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Select Board discusses priorities for upcoming fiscal year

by | Jul 21, 2023 | Featured: News, News

The Select Board met for nearly two hours on Thursday night to discuss members’ most pressing priorities, reflect on the past year’s accomplishments and brainstorm about overarching town goals.

Select Board chair Muriel Kramer led an icebreaker exercise over pizza called Rose, Bud and Thorn. It prompted Select Board members, Town Manager Norman Khumalo and Assistant Town Manager Elaine Lazarus to share what they considered to be working well in town, challenges encountered and new ideas.

Members Mary Jo LaFreniere and vice chair Shahidul Mannan cited the town’s economic stability as a challenge. Future spending concerned LaFreniere the most.

“It’s just looking like it’s going to be outrageous,” LaFreniere said, noting that public outreach and support will be critical.

Positives she mentioned included the recognition of community volunteers and the activities at the Senior Center. The MWRTA senior shuttle has been helpful as well. She would like to focus her work on senior housing as well as advocating with state legislators for a home rule petition for a tax exemption for older residents during the time period when the town connects to the Massachusetts Water Resources Authority system. Some older residents already are discussing leaving town, she said, and she does not want to see them depart for economic reasons.

Said LaFreniere: “We’re going to lose our seniors.”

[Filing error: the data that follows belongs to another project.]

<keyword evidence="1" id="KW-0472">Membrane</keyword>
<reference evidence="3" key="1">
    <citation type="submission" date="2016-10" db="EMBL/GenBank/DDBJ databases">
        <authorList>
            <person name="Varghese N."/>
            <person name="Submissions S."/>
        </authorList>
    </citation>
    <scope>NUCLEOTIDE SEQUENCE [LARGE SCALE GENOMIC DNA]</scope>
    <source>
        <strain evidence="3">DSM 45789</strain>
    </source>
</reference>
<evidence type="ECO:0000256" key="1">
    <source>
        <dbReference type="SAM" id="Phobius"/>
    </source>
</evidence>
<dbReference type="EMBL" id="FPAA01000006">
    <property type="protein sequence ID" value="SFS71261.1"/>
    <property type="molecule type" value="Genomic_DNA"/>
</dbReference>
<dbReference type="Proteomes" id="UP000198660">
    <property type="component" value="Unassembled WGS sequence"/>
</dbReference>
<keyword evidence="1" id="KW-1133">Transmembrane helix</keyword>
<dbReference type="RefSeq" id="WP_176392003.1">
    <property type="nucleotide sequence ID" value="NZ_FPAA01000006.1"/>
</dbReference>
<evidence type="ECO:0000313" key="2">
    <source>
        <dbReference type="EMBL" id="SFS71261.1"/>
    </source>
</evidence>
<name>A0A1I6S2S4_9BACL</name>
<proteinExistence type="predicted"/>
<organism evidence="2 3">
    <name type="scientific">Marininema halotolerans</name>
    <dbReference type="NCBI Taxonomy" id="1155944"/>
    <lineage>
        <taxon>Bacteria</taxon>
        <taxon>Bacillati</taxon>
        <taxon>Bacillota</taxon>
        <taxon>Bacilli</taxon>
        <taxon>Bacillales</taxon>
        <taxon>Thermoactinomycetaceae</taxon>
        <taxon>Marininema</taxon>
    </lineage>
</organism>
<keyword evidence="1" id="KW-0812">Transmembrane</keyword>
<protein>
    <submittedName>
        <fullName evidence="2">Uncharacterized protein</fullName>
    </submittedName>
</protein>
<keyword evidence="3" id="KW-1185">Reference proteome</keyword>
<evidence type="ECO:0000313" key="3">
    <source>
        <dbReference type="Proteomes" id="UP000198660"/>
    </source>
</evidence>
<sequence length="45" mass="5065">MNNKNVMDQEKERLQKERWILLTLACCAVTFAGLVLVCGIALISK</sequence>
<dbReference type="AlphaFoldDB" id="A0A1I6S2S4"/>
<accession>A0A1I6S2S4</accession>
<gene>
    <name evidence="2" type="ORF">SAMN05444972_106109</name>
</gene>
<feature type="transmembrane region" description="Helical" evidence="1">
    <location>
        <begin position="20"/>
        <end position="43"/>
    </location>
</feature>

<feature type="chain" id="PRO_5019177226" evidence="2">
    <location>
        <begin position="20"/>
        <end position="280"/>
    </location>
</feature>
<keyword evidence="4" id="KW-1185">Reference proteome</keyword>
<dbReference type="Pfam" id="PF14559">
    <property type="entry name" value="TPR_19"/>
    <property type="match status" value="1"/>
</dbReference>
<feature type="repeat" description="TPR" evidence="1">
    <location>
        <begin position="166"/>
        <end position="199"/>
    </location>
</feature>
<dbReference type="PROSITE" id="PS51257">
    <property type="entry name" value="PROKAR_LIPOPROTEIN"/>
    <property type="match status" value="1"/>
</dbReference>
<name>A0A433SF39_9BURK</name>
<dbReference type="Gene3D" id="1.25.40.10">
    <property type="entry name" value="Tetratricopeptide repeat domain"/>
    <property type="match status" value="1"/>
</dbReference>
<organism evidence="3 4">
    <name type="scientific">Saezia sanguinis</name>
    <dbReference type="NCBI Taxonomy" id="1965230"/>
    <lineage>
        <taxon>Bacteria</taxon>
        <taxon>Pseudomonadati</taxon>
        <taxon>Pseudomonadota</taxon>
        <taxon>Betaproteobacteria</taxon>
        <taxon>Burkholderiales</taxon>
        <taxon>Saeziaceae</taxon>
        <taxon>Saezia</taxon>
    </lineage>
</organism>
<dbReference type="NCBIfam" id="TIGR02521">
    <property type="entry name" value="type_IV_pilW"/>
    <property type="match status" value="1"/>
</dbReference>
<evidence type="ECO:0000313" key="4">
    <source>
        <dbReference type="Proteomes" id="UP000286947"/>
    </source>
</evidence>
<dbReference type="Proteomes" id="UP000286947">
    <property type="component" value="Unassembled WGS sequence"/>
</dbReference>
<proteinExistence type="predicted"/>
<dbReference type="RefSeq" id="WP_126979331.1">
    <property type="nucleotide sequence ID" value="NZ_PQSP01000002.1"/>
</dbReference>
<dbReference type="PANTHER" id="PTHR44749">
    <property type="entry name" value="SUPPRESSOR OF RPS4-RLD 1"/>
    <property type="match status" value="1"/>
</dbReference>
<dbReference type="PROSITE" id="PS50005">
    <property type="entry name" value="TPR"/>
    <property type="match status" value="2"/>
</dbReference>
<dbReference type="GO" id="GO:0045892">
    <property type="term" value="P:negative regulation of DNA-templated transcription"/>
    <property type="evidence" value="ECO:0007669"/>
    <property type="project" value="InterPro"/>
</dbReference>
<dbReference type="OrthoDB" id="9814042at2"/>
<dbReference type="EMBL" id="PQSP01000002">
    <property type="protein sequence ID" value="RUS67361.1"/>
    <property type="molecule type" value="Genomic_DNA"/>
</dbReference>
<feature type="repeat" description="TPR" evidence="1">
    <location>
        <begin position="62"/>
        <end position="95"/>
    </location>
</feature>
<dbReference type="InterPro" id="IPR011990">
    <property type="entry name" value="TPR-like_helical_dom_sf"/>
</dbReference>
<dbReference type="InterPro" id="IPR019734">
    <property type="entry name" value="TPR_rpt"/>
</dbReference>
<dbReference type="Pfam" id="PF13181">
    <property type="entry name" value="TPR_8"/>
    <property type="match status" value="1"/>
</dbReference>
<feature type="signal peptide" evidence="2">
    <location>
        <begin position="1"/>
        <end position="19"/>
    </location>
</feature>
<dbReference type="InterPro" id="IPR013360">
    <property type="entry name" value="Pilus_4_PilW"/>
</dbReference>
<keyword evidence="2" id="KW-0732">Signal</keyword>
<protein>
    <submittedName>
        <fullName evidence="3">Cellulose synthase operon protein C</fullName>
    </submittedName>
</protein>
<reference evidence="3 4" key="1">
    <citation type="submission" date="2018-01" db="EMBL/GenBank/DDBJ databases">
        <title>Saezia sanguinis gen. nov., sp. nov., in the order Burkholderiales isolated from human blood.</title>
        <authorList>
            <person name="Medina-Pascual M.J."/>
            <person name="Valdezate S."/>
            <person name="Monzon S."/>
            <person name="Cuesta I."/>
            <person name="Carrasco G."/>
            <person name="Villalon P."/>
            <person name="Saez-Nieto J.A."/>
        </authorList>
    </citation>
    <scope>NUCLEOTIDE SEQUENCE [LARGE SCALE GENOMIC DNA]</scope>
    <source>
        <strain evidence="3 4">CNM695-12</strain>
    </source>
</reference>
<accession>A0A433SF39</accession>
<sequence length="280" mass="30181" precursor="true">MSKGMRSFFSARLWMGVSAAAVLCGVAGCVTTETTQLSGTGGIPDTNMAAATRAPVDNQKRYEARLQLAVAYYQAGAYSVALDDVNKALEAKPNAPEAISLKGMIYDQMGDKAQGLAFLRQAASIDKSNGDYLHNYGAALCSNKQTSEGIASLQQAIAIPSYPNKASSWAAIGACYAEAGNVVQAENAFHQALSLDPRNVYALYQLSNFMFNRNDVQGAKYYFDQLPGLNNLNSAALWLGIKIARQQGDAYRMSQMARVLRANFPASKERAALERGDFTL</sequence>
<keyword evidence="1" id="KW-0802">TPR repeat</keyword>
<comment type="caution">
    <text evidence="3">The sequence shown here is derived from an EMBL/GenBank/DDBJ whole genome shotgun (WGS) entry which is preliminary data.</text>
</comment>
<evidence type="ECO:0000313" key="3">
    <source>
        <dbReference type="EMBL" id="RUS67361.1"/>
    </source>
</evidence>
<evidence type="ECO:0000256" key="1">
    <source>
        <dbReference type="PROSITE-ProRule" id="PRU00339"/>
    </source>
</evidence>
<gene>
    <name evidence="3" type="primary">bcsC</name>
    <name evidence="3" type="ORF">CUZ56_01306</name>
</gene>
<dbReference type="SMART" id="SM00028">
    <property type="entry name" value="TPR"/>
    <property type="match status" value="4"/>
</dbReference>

Mannan said passing this year’s budget was a success, while not knowing about future economic resources is a detriment. Having a new staff member working on economic development issues is a positive, and working on a capital plan may help jump-start economic development.

At the Aug. 1 meeting, he will bring up the possibility of forming an economic development council. The council could review commercial opportunities that will help the town without disrupting its character.

Focus groups can be formed regarding water quality and PFAS issues as well as regarding the Eversource LNG facility to increase transparency and information sharing, he said. LaFreniere raised the possibility of getting state aid if it is determined that the Massachusetts Firefighting Academy training operations in Hopkinton in the 1970s and ’80s contributed to the spreading of PFAS into Well 6 on Fruit Street.

Both Mannan and LaFreniere also raised affordable housing as a goal. LaFreniere suggested looking at other towns to see how they are tackling the issue.

PFAS has been a challenge that is being managed, Mannan added. A focus group could be formed regarding the state of the town’s water quality, with quarterly reports issued to the Select Board.

Hopkinton’s senior leaders have had a positive impact on the town, according to Khumalo. They will engage in a retreat on Monday. Another good thing is that recent vacancies are being filled with qualified people.

“The pain is I have the front seat in getting information about the community’s aspirations,” he said, noting that he continually hears from students and commercial developers about what they envision for Hopkinton.

Said Khumalo: “The painful part is, do we have the resources to address those aspirations?”